Farmers Descend on Washington to Talk Farm Bill

National Farmers Union set to hold it's spring fly-in to meet in the offices of more than 150 members of Congress.

Published on: Apr 17, 2012

As the blossoms fall from the cherry trees, farm groups head for Washington to state their case for the 2012 Farm Bill. The National Farmers Union is on Capitol Hill this week as 75 of its members meet with the offices of more than 150 members of Congress and their staffs to discuss Farmers Union priorities for the 2012 Farm Bill.

For this group, the key policy idea to promote is the Market-Driven Inventory System, designed to help during a long-term market collapse, the group says. MDIS uses a system of farmer-owned commodity inventories, loan rates and other policy tool to help moderate "both extremely low and extremely high commodity prices," the group says.

PUSHING THE AGENDA: Its that time of year, when farm groups descend on Washington to connect with Congress.
PUSHING THE AGENDA: It's that time of year, when farm groups descend on Washington to connect with Congress.

Adds Roger Johnson, NFU president: "The most valuable thing that our members can do is talk to their members of Congress to share their stories and describe the challenges they face on a daily basis. With the farm bill being written this year, this is an important opportunity for family farmers and ranchers to ensure their voices are heard. Congress must understand that a safety net needs to be designed and implemented that focuses on family farmers and provides assistance during difficult times, when markets collapse and when disaster strikes.”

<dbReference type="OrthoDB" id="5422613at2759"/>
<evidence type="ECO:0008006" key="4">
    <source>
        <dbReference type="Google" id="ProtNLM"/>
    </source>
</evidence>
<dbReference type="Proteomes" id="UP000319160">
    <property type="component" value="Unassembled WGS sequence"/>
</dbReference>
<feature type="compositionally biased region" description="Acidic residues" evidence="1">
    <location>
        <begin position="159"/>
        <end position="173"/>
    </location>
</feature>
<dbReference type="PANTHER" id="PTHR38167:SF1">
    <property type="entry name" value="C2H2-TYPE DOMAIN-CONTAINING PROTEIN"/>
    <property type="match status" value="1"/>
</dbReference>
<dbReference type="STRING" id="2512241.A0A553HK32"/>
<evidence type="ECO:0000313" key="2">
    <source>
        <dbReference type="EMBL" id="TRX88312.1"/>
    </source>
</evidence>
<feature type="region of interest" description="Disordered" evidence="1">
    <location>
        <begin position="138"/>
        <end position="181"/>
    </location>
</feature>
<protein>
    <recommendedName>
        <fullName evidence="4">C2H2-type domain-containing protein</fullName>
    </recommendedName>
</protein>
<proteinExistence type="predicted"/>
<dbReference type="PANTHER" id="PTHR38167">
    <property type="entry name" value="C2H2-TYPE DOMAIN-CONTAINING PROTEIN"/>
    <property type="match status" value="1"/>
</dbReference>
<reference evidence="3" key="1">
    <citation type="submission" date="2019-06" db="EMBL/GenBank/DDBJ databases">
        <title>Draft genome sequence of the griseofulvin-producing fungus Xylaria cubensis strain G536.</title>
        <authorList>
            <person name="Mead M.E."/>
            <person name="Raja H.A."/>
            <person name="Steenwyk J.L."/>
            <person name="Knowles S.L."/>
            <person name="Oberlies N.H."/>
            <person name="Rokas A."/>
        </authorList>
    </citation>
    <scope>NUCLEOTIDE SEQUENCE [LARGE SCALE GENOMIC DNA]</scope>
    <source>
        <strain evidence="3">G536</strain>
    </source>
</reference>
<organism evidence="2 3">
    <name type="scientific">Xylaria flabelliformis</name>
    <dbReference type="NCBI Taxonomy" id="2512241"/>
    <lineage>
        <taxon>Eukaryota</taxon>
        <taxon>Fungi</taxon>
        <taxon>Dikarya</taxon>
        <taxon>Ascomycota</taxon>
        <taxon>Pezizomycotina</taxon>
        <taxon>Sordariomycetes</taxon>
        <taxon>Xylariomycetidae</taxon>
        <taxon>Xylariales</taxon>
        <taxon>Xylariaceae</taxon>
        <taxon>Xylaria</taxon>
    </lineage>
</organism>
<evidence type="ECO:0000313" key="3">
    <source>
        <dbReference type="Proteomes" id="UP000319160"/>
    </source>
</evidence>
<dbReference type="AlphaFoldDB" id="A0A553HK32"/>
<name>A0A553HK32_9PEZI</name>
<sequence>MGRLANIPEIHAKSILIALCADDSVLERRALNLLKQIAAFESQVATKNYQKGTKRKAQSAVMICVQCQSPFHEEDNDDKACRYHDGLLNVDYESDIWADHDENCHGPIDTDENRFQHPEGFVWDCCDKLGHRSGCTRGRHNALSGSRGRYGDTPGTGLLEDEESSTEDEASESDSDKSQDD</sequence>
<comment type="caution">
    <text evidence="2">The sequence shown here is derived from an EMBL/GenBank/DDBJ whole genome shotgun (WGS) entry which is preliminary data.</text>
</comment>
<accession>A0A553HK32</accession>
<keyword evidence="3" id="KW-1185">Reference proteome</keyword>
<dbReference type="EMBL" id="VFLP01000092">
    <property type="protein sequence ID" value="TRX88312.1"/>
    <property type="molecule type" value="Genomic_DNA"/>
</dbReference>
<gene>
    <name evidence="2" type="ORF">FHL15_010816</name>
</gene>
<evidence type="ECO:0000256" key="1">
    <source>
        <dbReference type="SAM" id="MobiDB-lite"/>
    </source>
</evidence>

The group is also going to advocate for strong energy and livestock programs. And like many groups, NFU wants the farm bill completed in 2012 rather than an extension to 2013.

“With agriculture programs facing tremendous budgetary pressure, it is critical that we come up with new ways to save money without sacrificing the safety net on which so many family farmers and ranchers rely,” said Johnson.

The group points to a University of Tennessee study that showed if MDIS were in place form 1998 through 2010, federal spending on farm programs would have decreased by $95 billion while net farm income would have remained unchanged.